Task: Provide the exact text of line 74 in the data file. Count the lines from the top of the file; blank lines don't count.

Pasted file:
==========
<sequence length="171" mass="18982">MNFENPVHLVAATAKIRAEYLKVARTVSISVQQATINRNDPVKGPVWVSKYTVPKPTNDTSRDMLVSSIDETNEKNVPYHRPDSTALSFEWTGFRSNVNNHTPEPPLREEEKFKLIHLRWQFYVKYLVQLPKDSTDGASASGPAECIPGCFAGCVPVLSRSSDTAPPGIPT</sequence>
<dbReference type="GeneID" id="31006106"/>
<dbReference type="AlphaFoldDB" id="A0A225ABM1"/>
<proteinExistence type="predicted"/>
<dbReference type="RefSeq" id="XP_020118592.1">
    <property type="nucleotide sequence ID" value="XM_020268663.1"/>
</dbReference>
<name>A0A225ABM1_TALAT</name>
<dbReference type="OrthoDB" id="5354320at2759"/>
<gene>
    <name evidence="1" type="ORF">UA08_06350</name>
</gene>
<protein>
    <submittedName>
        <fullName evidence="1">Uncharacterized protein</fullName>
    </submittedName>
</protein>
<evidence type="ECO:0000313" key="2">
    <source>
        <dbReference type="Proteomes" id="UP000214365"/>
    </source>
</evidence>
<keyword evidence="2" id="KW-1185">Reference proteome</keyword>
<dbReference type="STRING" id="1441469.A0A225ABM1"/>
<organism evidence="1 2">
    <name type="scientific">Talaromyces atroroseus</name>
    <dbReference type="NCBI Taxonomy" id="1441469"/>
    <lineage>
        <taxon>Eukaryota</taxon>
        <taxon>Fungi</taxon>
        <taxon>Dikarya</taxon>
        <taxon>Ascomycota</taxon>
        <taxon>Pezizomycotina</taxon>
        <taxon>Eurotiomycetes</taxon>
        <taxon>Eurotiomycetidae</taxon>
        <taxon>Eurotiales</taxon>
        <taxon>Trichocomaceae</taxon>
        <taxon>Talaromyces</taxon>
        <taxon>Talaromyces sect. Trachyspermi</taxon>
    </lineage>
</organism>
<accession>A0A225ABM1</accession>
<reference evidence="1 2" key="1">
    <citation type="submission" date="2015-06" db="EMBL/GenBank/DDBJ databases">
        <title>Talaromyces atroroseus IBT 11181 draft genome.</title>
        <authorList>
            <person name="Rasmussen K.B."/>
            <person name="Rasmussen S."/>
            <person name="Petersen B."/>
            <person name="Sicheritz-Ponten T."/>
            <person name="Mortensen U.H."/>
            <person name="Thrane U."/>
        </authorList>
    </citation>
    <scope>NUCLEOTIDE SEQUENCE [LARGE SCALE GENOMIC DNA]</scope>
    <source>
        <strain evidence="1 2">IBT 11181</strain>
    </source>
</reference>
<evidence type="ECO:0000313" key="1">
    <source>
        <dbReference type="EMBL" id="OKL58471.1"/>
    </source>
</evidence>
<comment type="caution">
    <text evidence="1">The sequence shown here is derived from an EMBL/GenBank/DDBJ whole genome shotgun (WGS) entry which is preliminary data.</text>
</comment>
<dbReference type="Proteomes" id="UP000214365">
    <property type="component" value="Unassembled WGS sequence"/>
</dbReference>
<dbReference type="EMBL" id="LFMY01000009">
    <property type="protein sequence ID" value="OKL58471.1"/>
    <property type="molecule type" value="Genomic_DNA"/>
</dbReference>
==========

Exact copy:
</dbReference>